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A Roman Lawyer in Jerusalem : First Century   By: (1819-1895)

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A Roman Lawyer in Jerusalem

First Century


W.W. Story


Marcus, abiding in Jerusalem, Greeting to Caius, his best friend in Rome! Salve! these presents will he borne to you By Lucius, who is wearied with this place, Sated with travel, looks upon the East As simply hateful blazing, barren, bleak, And longs again to find himself in Rome, After the tumult of its streets, its trains Of slaves and clients, and its villas cool With marble porticoes beside the sea, And friends and banquets more than all, its games This life seems blank and flat. He pants to stand In its vast circus all alive with heads And quivering arms and floating robes the air Thrilled by the roaring fremitus of men The sunlit awning heaving overhead, Swollen and strained against its corded veins And flapping out its hem with loud report The wild beasts roaring from the pit below The wilder crowd responding from above With one long yell that sends the startled blood With thrill and sudden flush into the cheeks A hundred trumpets screaming the dull thump Of horses galloping across the sand The clang of sabbards, the sharp clash of steel Live swords, that whirl a circle of grey fire Brass helmets flashing 'neath their streaming hair A universal tumult then a hush Worse than the tumult all eyes staining down To the arena's pit all lips set close All muscles strained and then that sudden yell, Habet! That's Rome, says Lucius! so it is! That is, 'tis his Rome 'tis not yours and mine.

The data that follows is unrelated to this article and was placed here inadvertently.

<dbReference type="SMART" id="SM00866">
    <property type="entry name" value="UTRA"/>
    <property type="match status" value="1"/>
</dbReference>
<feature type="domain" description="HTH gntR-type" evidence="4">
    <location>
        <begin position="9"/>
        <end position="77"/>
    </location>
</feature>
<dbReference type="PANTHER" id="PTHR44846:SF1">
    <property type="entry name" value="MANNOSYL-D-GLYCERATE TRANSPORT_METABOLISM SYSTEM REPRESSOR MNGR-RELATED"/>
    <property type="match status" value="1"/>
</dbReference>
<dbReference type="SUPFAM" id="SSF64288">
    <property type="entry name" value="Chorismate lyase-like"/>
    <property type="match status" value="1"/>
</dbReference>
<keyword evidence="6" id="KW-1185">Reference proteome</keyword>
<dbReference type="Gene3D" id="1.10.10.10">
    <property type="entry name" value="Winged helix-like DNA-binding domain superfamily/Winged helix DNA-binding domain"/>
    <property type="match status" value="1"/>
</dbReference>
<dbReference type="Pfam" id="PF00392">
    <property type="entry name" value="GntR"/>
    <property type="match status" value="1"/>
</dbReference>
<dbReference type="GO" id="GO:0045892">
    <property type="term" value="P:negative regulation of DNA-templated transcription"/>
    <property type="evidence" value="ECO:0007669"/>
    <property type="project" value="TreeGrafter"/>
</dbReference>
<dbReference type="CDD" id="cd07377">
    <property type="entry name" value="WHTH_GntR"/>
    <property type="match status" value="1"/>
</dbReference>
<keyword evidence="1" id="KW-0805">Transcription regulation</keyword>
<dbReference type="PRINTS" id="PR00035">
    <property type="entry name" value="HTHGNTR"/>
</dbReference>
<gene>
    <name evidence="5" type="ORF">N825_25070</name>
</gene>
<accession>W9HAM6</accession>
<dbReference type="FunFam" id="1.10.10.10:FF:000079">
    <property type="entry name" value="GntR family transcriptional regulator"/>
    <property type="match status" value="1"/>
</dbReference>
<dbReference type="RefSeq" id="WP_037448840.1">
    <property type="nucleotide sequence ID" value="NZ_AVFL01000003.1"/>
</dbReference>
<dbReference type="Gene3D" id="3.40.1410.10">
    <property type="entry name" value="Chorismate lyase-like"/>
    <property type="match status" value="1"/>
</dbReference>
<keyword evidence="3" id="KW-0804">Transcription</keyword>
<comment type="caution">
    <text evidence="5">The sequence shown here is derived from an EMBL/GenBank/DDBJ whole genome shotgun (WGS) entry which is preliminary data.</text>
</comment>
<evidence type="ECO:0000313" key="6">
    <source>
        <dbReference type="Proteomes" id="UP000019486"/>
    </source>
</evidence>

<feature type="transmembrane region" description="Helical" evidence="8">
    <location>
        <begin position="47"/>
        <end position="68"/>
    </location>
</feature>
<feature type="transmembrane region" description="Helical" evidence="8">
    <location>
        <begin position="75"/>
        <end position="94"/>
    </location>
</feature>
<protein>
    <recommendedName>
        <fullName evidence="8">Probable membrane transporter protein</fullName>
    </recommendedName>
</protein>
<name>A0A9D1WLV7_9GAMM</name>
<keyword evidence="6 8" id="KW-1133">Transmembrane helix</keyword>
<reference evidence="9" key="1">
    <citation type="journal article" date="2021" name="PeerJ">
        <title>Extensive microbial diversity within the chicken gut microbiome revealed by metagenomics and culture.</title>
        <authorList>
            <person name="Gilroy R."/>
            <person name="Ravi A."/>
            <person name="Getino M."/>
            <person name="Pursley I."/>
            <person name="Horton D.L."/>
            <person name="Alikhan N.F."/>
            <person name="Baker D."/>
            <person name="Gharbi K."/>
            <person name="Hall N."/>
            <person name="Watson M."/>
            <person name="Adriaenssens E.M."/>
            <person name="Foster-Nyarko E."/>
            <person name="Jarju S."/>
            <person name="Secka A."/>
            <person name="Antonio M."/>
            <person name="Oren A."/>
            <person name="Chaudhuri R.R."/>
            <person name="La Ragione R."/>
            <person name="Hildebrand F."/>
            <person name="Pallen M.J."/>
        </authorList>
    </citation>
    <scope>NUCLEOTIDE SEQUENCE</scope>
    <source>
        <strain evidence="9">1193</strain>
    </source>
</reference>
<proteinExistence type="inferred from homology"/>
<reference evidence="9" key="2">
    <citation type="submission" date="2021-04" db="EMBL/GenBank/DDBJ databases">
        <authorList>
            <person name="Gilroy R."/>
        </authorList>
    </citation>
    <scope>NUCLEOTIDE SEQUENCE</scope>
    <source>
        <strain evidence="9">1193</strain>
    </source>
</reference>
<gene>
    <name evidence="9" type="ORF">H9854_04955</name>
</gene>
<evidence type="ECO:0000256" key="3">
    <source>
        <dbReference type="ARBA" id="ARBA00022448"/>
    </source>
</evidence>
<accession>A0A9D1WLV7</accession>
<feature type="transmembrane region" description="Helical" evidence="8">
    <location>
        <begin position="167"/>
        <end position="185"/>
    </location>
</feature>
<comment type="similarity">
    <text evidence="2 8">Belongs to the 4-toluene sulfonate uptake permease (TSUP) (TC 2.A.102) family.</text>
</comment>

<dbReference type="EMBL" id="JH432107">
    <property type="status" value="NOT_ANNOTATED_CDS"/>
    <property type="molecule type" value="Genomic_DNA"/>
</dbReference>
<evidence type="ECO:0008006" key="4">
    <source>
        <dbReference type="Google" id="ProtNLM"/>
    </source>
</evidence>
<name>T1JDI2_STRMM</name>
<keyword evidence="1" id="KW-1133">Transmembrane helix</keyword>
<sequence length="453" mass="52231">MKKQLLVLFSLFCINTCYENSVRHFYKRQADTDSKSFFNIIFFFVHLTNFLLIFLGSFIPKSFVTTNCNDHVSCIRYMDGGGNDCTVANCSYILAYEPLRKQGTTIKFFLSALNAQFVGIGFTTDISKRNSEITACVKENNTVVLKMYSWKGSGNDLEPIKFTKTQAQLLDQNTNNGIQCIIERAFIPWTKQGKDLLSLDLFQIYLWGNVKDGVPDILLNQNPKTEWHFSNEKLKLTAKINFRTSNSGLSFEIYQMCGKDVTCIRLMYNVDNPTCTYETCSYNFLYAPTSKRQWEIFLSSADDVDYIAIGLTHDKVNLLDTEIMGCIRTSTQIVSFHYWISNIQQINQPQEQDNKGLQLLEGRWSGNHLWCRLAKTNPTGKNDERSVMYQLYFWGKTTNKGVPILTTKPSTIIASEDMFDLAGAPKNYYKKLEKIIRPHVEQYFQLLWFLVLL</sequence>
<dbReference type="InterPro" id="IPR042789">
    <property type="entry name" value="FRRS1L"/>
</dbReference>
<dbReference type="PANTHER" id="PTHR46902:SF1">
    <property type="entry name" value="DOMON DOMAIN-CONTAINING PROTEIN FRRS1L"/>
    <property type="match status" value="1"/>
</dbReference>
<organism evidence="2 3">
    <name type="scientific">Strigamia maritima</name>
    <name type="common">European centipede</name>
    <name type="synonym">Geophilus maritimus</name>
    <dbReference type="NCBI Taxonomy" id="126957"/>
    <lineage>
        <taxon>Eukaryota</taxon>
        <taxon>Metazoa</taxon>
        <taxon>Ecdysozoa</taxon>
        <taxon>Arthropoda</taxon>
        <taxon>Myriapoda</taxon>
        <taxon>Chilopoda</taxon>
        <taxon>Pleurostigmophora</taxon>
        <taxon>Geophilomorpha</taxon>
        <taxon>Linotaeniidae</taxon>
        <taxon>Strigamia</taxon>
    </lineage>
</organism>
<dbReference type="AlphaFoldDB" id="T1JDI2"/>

And yet, great Jupiter here at my side, He stands with face aside as if he saw The games he thus describes, and says, "That's life! Life! life! my friend, and this is simply death! Ah! for my Rome!" I jot his very words Just as he utters them. I hate these games, And Darius knows it, yet he will go on, And all against my will he stirs my blood I suspend my letter for a while.

A walk has calmed me I begin again Letting this last page, since it is written, stand. Lucius is going: you will see him soon In our great Forum, there with him will walk, And hear him rail and rave against the East. I stay behind for these bare silences, These hills that in the sunset melt and burn, This proud stern people, these dead seas and lakes, These sombre cedars, this intense still sky, To me, o'erwearied with life's din and strain, Are grateful as the solemn blank of night After the fierce day's irritant excess; Besides, a deep absorbing interest Detains me here, fills up my mind, and sways My inmost thoughts has got, as 'twere a gripe Upon my very life, as strange as new. I scarcely know how well to speak of this, Fearing your raillery at best at worst Even your contempt; yet, spite of all, I speak.

First, do not deem me to have lost my head, Sunstruck, as that man Paulus was at Rome. No, I am sane as ever, and my pulse Beats even, with no fever in my blood. And yet I half incline to think his words, Wild as they were, were not entirely wild. Nay, shall I dare avow it? I half tend, Here in this place, surrounded by these men Despite the jeering natural at first, And then the pressure of my life long thought Trained up against it to excuse his faith, And half admit the Christus he thinks God Is, at the least, a most mysterious man. Bear with me if I now avow so much: When next we meet I will expose my mind, But now the subject I must scarcely touch.

How many a time, while sauntering up and down The Forum's space, or pausing 'neath the shade Of some grand temple, arch, or portico, Have we discussed some knotty point of law, Some curious case, whose contradicting facts Looked Janus faced to innocence and guilt. I see you now arresting me, to note With quiet fervor and uplifted hand Some subtle view or fact by me o'erlooked, And urging me, who always strain my point (Being too much, I know, a partisan), To pause, and press not to the issue so, But more apart, with less impetuous zeal, Survey as from an upper floor the facts... Continue reading book >>

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